Sigma 40mm f/1.4 DG HSM Art Aperture Series: Green Chairs at Sunset, Laws Railroad Museum (Nikon Z7)

See my Sigma DG HSM Art wishlist.

This far distance series evaluates lens performance from f/1.4 through f/11, evaluating sharpness across the frame as well as secondary color correction.

In diglloyd Advanced DSLR*:

Sigma 40mm f/1.4 DG HSM Art Aperture Series: Green Chairs at Sunset, Laws Railroad Museum

Include images up to full camera resolution from f/1.4 to f/11 as well as a 3-frame focus stack at f/11.

* The Sigma 40mm f/1.4 DG HSM Art is a DLSR lens, but I shot it on the Nikon Z7 with the Nikon FTZ lens adapter a lot to avoid dealing with focusing errors and to more easily deal with focus shift.

Green Chairs at Sunset, Laws Railroad Museum
f11 @ 0.5 sec, ISO 31; 2018-12-19 16:42:24
[location “Laws Railroad Museum”, altitude 4000 ft / 1219 m, 45°F / 7°C, focus stack 3 frames, LACA corrected, diffraction mitigating sharpening]
NIKON Z7 + Sigma 40mm f/1.4 DG HSM Art

[low-res image for bot]

MacPerformanceGuide.com

Hasselblad Discontinues the Hasselblad X1D

The Hasselblad X1D-50c is discontinued as are all kits with it, except the field kit multi-lens bundle, which presumably is still in stock but soon to go.

Does this mean a Hasselblad X1D Mark II is coming, perhaps with a 100MP sensor?

A camera with a 100 megapixel sensor would need a CPU twice as fast, but really the issue is the severe problem with bootup speed (11 seconds or so)—time to be ready to shoot makes it useless in too many scenarios.

Were I building a Hasselblad X1D system, I’d want all of the 21mm, 30mm, 45mm, 65mm and 80mm lenses. But that’s a pipe dream (cost) and the X1D is just not usable for any kind of responsive shooting unless the camera is left on—the glacially slow bootup time is a severe handicap.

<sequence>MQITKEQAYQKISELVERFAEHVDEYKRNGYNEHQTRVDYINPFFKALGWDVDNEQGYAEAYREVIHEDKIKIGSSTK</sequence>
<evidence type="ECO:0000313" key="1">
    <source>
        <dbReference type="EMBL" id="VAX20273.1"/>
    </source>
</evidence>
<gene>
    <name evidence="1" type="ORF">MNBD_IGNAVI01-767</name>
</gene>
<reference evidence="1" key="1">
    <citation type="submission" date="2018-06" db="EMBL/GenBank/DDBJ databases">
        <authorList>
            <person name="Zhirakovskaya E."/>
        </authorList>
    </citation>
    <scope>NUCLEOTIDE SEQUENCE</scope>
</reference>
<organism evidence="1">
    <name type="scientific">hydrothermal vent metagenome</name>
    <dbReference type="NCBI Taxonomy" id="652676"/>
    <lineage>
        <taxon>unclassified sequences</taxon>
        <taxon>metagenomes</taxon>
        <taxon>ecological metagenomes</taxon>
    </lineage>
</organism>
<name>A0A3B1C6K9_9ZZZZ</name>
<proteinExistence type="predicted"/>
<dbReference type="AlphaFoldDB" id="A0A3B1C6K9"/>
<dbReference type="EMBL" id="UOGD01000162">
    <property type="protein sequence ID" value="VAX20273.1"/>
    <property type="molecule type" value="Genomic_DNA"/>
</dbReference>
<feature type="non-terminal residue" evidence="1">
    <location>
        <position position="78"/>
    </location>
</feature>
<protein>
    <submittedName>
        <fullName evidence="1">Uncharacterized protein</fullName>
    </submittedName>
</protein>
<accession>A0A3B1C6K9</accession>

Reader Comment: Street Photography Camera

Roy P writes:

For street photography, the Sony RX100 VA is indeed an excellent little camera, and it does really punch way above its class. The Ricoh GR doesn’t float my boat, because it does not have an EVF, and I just don’t like taking pictures at an arm’s length.

A very interesting camera is the new Zeiss ZX1. This looks a lot more exciting than the Sony RX1R II and Leica Q. In addition to its reportage packaging, it could very well end up being a trend setter for camera firmware and user interface of the future (iPhone-like interactions). It goes without saying the optics should be excellent. I’m definitely going to check it out, and this could be my Plan B if the Panasonic S1R + Leica L to M adapter ends up not working well with my favorite M mount primes.

DIGLLOYD: totally agree on the Ricoh GR—lack of an EVF is a non-started for me personally.

As to the Zeiss ZX1, I’m hoping that Zeiss will send me one to test, it is now overdue. With a fixed 35mm f/2 lens, maybe it’s ideal for some, but I tend to like 28mm as an all-arounder. The lens might well be the same as the Sony RX1R II, but if the haptics and usability are better (this point is definitely not a given), then it may be an excellent for one. I for one find using a rear LCD with touch screen a severe anti-usability problem when the light gets dim (presbyopia), so a camera focused on that can never be an all-arounder for me.

Salim M writes: